Antonino Fogliani directs lightly with verve and vivacity (at times a tad too quick). Federico Longo directs well and brings the forgotten Vespro to life with a big sense of musicality. The Virtuosi Brunensis orchestra didn’t play well: many mistakes, smudged notes, wrong entries ecc. The Bach Choir Poznan sang adequately though with a miserable pronunciation.

All in all a wonderful program, which I much enjoyed although I would prefer Italian (-style) composers to German (after all it’s called “Belcanto Festival”)

To close with a minor note: This year in Bad Wildbad my hotel was close to the new parking lot. A slab of concrete close to the festival area. And I started to realized how much of it was present in Bad Wildbad: The concrete roofing of the shops just below the café Melange, the building just next to the Palais thermal, several houses in the shopping street, many of the small bridges that cross the Enz in the village centre just to name a few, which are just too many for an 11000 souls’ village.

23/7: Il vespro siciliano: Conductor-Federico Longo, Carlo d’Anjou-Matija Meic, Alphonse Drouet-César Arrieta, Il conte di Fondi-Danilo Formaggia, Eleonora-Silvia della Benetta, Celinda-Sara Baneras, Aurelia-Sara Blanch, Albino-Ana Victoria Pitts, Guillaume l’Etendard-Carlos Natale, Il conte di Marche/Francesco Ruffo/il carceriere-Damian Whiteley, De Bellecour-Daniele Caputo, Giovanni da Procida-Dario Russo, Visconte Vernazzo-Carlos Natale, il conte di Sanseverino-Gheroghe Vlad, Albergio da Barbiano-Marco Simonelli, Virtuosi brunensis, Bach Choir Poznan,
26/7: Bianca e Falliero: Contareno-Kenneth Tarver, Capellio-Baurzhan Anderzhanov, Bianca-Cinzia Forte, Falliero-Victoria Yarovaya, Priuli-Laurent Kubla, Loredano-Marconi Banaś, Costanza-Marina Viotti, Cancelliere e ufficiale-Artavazd Sargsyan, Conductor-Antonino Fogliani, Virtuosi brunensis, Bach Choir Poznan, Direction-Primo Antonio Petris
23/7: L’inganno felice: Bertrando-Artavazd Sargsyan, Isabella-Silvia Dalla Benetta, Ormondo-Baurzhan Anderzhanov, Batone-Tiziano Bracci, Tarabotto-Lorenzo Regazzo, Virtuosi brunensis
25/7: Le cinesi: Piano-Michele d’Elia, Regie-Jürgen Schönleber, Lisinga-Sara Baneras, Sivene-Silvia Aurea De Stefano, Tangia-Ana Victoria Pitts, Silango-César Arrieta

Un ballo in maschera @ De Munt/La Monnaie

ballo_maschera_091-1024x614In an interview Alex Ollé from La Fura dels Baus declares that he expected a more political dimension in the libretto of Un ballo in maschera. He sees conspiracy and political intriguing in it. He states that if Verdi would have been able to write the plot as he wished the libretto would contain more politcis. Ehmmm, really?…. In a letter to his librettist Antonio Somma we find him describing the subject for his new opera: Un soggetto bello, originale, interessante, con bellissime situazioni ed appassionato: passioni sopra tutto!…». So passions above all. In a subsequent letter he requires a libretto which is: «quieto, semplice, tenero: una specie di Sonnambula senz’essere un’imitazione della Sonnambula», “calm, simple and sweet: like a Sonnambula withouth being an imitation of Sonnambula“. No politics. However what Alex Ollé does well is to add a dramaturgic parallel without deranging the plot. Sure, Orwell’s 1984 isn’t a complete mismatch, under the totalitarian government of Riccardo (but then I tend to disagree, didn’t Verdi want to picture him as wise and enlightened?), just a bit monotone with its mask, its grey concrete slabs etc.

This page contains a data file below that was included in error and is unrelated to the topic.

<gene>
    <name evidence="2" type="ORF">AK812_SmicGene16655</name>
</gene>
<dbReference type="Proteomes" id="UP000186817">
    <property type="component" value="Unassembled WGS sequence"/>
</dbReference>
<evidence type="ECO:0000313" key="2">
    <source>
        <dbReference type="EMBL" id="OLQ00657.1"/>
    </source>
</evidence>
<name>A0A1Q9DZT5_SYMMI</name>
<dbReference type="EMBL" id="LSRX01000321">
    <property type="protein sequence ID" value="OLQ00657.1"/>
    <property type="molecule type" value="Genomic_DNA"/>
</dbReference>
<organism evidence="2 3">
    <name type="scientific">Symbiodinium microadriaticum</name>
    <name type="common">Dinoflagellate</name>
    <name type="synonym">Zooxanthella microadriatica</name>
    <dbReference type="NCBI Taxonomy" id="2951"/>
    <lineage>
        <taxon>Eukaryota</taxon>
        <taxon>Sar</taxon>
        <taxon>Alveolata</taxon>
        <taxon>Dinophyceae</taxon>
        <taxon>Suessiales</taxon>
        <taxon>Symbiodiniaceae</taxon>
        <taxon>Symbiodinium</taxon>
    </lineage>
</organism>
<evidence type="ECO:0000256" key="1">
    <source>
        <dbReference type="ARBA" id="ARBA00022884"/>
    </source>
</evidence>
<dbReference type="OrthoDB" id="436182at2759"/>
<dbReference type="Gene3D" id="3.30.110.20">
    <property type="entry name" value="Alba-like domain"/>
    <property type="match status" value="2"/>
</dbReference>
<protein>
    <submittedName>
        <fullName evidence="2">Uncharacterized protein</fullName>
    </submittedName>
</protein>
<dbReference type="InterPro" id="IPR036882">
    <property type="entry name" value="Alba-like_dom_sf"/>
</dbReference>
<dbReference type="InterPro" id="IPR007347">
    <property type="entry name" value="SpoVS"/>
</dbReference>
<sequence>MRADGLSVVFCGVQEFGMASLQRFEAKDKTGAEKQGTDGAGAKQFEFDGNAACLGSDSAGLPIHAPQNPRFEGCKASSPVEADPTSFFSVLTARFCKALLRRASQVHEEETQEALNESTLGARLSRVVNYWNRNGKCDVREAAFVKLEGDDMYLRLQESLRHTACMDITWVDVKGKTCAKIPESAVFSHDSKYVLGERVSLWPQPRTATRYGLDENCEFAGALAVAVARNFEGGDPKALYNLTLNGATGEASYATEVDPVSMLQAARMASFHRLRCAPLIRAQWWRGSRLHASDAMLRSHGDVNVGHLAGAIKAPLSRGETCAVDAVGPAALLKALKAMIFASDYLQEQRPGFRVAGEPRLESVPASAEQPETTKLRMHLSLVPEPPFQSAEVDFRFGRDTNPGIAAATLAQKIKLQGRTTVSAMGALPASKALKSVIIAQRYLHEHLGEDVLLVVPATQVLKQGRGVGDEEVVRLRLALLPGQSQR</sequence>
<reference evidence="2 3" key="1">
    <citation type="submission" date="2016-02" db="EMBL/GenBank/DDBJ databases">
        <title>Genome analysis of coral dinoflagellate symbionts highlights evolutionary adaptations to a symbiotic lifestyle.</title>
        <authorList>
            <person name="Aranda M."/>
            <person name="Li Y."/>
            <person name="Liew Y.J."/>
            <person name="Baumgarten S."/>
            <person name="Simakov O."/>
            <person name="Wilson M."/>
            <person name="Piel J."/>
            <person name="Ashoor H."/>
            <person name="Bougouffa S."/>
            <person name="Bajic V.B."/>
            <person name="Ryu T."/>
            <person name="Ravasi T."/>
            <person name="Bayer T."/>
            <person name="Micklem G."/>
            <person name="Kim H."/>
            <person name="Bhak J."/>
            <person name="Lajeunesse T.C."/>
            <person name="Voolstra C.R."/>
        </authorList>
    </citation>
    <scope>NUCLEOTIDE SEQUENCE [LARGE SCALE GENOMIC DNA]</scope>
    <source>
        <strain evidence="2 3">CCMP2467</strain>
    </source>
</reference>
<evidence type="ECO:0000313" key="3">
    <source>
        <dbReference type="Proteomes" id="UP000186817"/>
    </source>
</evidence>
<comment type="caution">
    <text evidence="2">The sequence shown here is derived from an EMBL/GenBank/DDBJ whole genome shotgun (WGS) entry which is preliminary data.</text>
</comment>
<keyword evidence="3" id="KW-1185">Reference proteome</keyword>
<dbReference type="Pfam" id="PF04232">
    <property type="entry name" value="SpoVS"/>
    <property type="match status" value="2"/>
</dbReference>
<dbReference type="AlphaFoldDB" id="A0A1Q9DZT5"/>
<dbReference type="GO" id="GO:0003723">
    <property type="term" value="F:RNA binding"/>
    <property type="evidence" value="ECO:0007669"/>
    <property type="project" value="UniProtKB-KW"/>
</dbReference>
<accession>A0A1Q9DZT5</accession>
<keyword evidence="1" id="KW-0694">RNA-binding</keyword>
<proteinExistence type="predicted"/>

The singers were all honest professionals with adequate voices and Carlo Rizzi directed with insight as much as the score allowed. All in all a satisfactory evening on which I have to agree with the two ladies next to me, which stated “..not too bad this Ballo, compared to the things we usually see in Brussels” 🙂

Concept-Alex Ollé, Music direction-Carlo Rizzi, Staging collaboration-Valentina Carrasco, Set design-Alfons Flores, Costumes-Lluc Castells, Lighting-Urs Schönebaum, Video-Emmanuel Carlier, Gustav III-Stefano Secco, René Ankarström-George Petean, Amelia-Maria José Siri, Ulrica-Marie-Nicole Lemieux, Oscar-Kathleen Kim, Cristiano-Roberto Accurso, Ribbing-Tijl Faveyts, Horn-Carlo Cigni, Un giudice-Zeno Popescu, Un servo-Pierre Derhet

Bozar in Brussels – Paisiello and Berlioz